Edit2:
The answer is in pointing out how the cat rotated without external momentum.
Title: Re: Is it possible to built an inertial propulsion system for a spaceship?
Post by: Kryptid on 22/04/2020 06:49:29
There is no wobble from a single gyro in micro-gravity, check the video.

I can see it wobble. The wobble is just very small.

Please, what is your question?

You already asked me this before. My question is in reply #191.
Title: Re: Is it possible to built an inertial propulsion system for a spaceship?
Post by: Jaaanosik on 22/04/2020 06:53:53
There is no wobble from a single gyro in micro-gravity, check the video.

I can see it wobble. The wobble is just very small.

Please, what is your question?

You already asked me this before. My question is in reply #191.
Dictionary is not a textbook, and even textbooks can have mistakes,
Jano
Title: Re: Is it possible to built an inertial propulsion system for a spaceship?
Post by: Kryptid on 22/04/2020 06:55:37
Dictionary is not a textbook

Your point being what?

There is no answer till we settle the closed system definition.

The spaceship is an isolated system. That is clearly defined. No matter or energy is entering or leaving the system. No momentum is entering or leaving the system either.

So if a system does not have momentum entering or leaving it, you understand that the momentum must remain unchanged, yes?
Title: Re: Is it possible to built an inertial propulsion system for a spaceship?
Post by: Jaaanosik on 22/04/2020 07:00:14
There is no wobble from a single gyro in micro-gravity, check the video.

I can see it wobble. The wobble is just very small.

Please, what is your question?

You already asked me this before. My question is in reply #191.
Yes, there is very tiny wobble on the gyro ring, but check the axle, no wobble at all.
The wheel could have a wobble due to bearings the axle tells the story though.
It appears the axle might be slightly bent on the bottom part, the top part seems straight, without any wobble,
Jano
Title: Re: Is it possible to built an inertial propulsion system for a spaceship?
Post by: Jaaanosik on 22/04/2020 07:03:41
Dictionary is not a textbook

Your point being what?

There is no answer till we settle the closed system definition.

The spaceship is an isolated system. That is clearly defined. No matter or energy is entering or leaving the system. No momentum is entering or leaving the system either.

So if a system does not have momentum entering or leaving it, you understand that the momentum must remain unchanged, yes?
Check the cat.
Forget that the cat stopped the rotation.
What is more important is to realize that the cat was able to start the rotation without external momentum.
Do you understand what it means?
The cat is isolated system, correct?
How the cat could start the rotation without an external impulse?
Jano
Title: Re: Is it possible to built an inertial propulsion system for a spaceship?
Post by: Kryptid on 22/04/2020 07:08:16
Do you understand what it means?

Yes, it means that executing a rotation does not require net momentum (unlike your engine, which does require net momentum).

The cat is isolated system, correct?

For the sake of discussion, yes.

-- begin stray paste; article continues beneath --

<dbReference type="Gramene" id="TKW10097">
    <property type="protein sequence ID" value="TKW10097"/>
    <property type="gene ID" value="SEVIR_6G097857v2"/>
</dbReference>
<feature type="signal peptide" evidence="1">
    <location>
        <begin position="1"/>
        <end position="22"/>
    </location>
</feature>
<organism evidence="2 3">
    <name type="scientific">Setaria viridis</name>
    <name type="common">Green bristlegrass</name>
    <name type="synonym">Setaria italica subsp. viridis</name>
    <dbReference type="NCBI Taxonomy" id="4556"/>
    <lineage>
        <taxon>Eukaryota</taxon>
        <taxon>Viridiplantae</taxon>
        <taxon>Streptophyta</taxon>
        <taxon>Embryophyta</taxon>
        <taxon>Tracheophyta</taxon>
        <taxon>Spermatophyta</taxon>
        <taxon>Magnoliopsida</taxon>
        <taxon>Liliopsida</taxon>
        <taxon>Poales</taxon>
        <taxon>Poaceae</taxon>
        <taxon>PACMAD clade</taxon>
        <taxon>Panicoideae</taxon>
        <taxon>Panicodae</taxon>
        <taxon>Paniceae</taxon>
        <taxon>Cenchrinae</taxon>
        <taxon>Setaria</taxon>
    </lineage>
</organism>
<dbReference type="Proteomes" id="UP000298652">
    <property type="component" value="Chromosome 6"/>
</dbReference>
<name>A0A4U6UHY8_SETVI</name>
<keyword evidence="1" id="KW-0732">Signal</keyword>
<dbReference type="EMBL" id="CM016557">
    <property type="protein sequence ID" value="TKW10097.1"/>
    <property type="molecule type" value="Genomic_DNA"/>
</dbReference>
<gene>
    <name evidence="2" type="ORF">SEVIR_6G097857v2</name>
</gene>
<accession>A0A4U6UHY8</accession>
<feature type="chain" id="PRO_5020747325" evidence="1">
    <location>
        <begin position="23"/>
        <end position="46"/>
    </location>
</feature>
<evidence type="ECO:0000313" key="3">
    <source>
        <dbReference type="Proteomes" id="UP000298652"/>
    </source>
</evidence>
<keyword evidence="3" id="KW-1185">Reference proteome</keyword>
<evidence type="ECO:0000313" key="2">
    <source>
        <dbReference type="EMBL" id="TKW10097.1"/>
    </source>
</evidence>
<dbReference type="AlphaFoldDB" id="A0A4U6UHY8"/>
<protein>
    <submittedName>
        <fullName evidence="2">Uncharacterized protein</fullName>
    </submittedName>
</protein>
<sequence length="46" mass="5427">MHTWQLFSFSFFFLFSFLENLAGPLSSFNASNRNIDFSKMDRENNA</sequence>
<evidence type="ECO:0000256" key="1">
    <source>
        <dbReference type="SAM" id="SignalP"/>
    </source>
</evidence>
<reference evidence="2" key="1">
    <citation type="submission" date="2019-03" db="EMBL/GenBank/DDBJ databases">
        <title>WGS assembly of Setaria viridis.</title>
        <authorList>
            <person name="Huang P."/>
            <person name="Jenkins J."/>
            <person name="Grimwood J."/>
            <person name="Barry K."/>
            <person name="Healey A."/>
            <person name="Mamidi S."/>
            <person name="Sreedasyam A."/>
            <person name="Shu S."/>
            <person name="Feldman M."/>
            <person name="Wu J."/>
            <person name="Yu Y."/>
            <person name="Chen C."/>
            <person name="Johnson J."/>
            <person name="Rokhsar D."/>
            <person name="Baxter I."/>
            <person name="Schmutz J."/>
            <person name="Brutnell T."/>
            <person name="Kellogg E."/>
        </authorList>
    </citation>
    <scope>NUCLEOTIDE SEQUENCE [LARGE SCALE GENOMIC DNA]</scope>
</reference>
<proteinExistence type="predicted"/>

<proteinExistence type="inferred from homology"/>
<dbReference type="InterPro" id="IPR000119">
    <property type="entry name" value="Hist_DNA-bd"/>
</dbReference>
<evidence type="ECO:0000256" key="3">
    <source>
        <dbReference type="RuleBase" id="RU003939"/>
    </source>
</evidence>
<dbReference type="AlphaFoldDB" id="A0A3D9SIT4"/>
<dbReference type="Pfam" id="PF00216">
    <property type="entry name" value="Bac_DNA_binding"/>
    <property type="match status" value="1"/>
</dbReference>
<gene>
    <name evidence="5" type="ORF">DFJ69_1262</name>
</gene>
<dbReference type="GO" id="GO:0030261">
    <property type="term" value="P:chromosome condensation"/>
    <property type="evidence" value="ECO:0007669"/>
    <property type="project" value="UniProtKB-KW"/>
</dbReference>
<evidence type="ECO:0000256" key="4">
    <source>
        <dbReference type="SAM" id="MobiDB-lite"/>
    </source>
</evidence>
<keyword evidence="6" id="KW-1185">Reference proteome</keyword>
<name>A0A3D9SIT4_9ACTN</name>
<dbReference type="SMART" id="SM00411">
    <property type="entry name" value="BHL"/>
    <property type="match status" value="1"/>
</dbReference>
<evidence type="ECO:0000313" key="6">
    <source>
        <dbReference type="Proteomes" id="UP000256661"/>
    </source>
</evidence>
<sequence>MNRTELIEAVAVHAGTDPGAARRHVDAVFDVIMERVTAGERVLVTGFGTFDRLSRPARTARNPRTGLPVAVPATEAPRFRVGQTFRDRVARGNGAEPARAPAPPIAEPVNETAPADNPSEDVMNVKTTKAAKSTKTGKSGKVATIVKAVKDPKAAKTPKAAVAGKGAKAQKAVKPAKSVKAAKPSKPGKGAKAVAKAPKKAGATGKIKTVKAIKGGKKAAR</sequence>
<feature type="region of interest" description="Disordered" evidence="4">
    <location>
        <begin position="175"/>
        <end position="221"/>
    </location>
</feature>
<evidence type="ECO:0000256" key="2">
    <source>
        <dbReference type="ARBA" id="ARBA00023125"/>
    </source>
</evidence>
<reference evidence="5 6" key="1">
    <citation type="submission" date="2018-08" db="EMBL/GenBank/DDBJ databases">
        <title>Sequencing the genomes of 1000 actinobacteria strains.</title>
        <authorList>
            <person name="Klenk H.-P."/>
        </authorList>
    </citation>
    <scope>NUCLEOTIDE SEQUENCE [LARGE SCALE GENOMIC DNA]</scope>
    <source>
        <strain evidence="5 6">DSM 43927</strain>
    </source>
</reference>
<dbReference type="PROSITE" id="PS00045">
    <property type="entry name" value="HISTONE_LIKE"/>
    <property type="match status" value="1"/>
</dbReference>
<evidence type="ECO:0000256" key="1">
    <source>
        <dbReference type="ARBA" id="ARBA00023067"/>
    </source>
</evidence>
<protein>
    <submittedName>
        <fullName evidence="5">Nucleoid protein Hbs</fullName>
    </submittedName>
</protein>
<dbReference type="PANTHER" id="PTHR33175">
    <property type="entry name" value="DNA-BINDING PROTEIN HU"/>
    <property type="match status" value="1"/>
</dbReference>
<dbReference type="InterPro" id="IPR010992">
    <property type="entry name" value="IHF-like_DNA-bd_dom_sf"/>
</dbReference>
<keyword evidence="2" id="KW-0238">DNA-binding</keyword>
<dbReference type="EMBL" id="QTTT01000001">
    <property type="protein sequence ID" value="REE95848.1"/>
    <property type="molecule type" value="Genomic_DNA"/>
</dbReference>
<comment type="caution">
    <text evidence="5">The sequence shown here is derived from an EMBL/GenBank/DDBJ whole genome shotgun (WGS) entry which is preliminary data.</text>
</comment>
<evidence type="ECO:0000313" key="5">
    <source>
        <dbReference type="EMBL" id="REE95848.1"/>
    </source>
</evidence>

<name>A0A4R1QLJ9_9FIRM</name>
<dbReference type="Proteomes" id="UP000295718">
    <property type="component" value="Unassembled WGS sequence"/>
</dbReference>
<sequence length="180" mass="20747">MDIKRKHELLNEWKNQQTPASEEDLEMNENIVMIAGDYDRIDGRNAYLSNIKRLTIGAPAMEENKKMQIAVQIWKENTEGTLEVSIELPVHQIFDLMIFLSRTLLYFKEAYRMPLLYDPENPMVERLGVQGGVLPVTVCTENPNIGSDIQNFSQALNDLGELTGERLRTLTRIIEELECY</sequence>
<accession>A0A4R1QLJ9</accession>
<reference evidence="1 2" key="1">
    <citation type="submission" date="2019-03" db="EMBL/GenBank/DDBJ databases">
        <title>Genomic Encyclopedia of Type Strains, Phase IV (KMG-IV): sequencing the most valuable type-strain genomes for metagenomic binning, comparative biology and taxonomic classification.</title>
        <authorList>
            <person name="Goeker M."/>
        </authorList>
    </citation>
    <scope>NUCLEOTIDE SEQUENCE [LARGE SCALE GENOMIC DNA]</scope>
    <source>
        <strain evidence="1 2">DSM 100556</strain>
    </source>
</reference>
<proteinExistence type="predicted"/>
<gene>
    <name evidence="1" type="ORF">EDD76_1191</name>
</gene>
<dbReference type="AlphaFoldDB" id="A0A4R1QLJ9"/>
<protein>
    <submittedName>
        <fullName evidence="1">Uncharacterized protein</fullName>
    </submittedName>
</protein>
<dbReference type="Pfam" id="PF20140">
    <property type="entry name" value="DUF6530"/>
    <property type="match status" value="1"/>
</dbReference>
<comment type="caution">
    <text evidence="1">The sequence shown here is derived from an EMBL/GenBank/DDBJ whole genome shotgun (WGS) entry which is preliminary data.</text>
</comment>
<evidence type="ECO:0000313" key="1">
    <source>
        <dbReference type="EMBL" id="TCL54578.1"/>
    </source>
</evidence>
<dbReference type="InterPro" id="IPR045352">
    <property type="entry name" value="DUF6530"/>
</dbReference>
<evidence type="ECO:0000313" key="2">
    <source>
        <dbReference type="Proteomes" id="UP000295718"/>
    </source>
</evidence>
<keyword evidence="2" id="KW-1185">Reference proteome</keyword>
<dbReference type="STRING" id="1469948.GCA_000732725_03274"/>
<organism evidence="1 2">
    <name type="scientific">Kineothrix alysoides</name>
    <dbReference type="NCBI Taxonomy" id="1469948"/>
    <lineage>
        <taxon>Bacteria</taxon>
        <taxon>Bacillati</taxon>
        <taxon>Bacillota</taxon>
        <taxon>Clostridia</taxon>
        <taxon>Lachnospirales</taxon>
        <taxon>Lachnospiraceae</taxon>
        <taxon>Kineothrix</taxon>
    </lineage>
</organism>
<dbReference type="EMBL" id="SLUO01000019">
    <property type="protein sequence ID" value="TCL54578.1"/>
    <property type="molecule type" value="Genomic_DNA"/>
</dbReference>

How the cat could start the rotation without an external impulse?

Because net momentum isn't needed for a rotation (but net momentum is needed for your spaceship to go forward). I've already said that before.

The thing about the gyroscope is ultimately irrelevant. Even if I was utterly unable to explain anything about gyroscopes, I can still point to Noether's theorem as proof that you can't interconvert angular and linear momentum.
Title: Re: Is it possible to built an inertial propulsion system for a spaceship?
Post by: Jaaanosik on 22/04/2020 07:21:40
Do you understand what it means?

Yes, it means that executing a rotation does not require net momentum (unlike your engine, which does require net momentum).

The cat is isolated system, correct?

For the sake of discussion, yes.

How the cat could start the rotation without an external impulse?

Because net momentum isn't needed for a rotation (but net momentum is needed for your spaceship to go forward). I've already said that before.

The thing about the gyroscope is ultimately irrelevant. Even if I was utterly unable to explain anything about gyroscopes, I can still point to Noether's theorem as proof that you can't interconvert angular and linear momentum.
It's getting late here, 2:20am, I am going to bed.
Still, I think we made a good progress.
I'll just say an isolated system is not a closed system.
The isolated system can generate momentum, the closed system requires an external momentum.
You are mistaken about the wobble.
Check how big wobble is for the CD players.
Here is a quote from wiki about CMGs: 'large CMGs have produced thousands of newton meters of torque.'
What is this torque? How is this torque used on ISS?
Jano

Title: Re: Is it possible to built an inertial propulsion system for a spaceship?
Post by: Kryptid on 22/04/2020 07:32:18
I'll just say an isolated system is not a closed system

According to the definitions that you have provided in your Wikipedia link, an isolated system is even more cut off from the outside world than a closed system is. A closed system allows for the transfer of energy but not matter, whereas an isolated system does not allow for the transfer ot either energy or matter.

The isolated system can generate momentum

How is it going to generate momentum when (1) it can't receive momentum from an outside source, and (2) momentum is conserved?

You are mistaken about the wobble.
Check how big wobble is for the CD players.